Take advantage of opportunities around you.
That’s what Chris Vaccaro has done, time after time, in his Long Island community of Sachem. That’s what he tries to instill in his journalism students at Hofstra University. That’s the living example he has displayed since age 15 at Sachem High School, where he began his sports journalism career and love of all things Sachem.
“I am fortunate to grow up and still live in today a community that just has a lot of pride in the opportunity that it provides its students, and I am a product of that,” Vaccaro said.
The product he’s referring to has taken him from the Southampton Press in the Hamptons on Long Island to the New York Daily News; from AOL’s Patch.com to his current jobs as Topps Digital’s editor-in-chief and an adjunct journalism professor at Hofstra, his alma mater. Regardless of his accomplishments and awards that could fit an entire article in themselves, Vaccaro chooses to stay grounded.
He was born, raised, educated and married and started a family all within the confines of his Sachem community. When asked if he would ever leave Sachem he replies, “That’s blasphemous. Not only would I never leave Long Island, I will never leave the walls of my Sachem community. I grew up here, lived here and I’ll die here. I feel very strongly about Sachem; it’s everything to me.”
Vaccaro’s community pride has spilled over to the outside of his house, which is covered in the local high school’s colors, and to his wedding, which was on the 50-yard-line of the Sachem High School football field. But his passions for his town don’t end with his personal life.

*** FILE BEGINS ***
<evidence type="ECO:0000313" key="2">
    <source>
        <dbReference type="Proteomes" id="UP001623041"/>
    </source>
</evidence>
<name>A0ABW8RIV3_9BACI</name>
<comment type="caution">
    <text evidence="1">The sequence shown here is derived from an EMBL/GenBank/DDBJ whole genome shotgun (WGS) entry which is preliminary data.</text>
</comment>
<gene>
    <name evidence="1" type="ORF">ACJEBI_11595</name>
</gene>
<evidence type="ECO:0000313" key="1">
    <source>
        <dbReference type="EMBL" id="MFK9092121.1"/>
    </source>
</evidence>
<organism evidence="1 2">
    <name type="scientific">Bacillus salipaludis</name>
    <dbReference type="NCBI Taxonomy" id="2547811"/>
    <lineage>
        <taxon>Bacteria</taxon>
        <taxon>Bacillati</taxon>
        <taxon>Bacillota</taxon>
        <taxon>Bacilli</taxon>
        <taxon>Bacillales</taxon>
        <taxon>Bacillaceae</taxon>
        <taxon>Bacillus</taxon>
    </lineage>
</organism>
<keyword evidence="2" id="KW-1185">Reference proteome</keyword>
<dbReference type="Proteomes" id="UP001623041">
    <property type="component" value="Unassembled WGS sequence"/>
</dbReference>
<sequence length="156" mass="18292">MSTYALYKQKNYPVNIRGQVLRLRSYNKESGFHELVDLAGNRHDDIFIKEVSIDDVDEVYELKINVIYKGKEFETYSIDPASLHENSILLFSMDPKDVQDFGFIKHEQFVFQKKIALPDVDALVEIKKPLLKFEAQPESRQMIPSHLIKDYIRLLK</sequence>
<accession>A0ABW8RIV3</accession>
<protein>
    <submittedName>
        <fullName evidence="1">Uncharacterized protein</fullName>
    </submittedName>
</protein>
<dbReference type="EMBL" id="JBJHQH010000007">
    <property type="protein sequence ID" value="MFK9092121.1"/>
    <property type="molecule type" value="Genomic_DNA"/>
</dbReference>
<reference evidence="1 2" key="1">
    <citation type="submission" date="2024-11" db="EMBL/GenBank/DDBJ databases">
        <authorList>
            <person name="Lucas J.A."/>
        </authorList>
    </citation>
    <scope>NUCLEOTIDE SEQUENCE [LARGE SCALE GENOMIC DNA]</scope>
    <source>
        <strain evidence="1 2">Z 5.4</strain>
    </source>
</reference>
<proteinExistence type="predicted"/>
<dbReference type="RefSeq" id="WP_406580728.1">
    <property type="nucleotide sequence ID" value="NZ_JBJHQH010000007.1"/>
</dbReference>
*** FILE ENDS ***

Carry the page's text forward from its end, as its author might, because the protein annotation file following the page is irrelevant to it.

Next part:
He makes sure his community continues to thrive in journalism education, honors and networking through his involvement with SPJ. A member since 2005 while he was still a college student, Vaccaro now proudly sports the title of president at SPJ’s Press Club of Long Island. He even helped resurrect Hofstra’s SPJ student chapter last year, which had been dormant since before he attended the school. If it involves his community and journalism, Vaccaro is probably a part of it.
Carol Fletcher, chairwoman of Hofstra’s journalism, media studies and public relations department, has known Vaccaro since she taught him. She thinks he is the perfect example of how to start local, respect local and grow from there — something she stresses to her students.
“He is published all over the world, but it really started with an interest in core local reporting and paying attention to what is happening in (his) own community,” she said.
Though Vaccaro has traveled all over the nation and world in the name of sports journalism (collecting 250-plus bobble heads during his travels), he makes sure to now and always honor his roots in all he does, writes about and researches.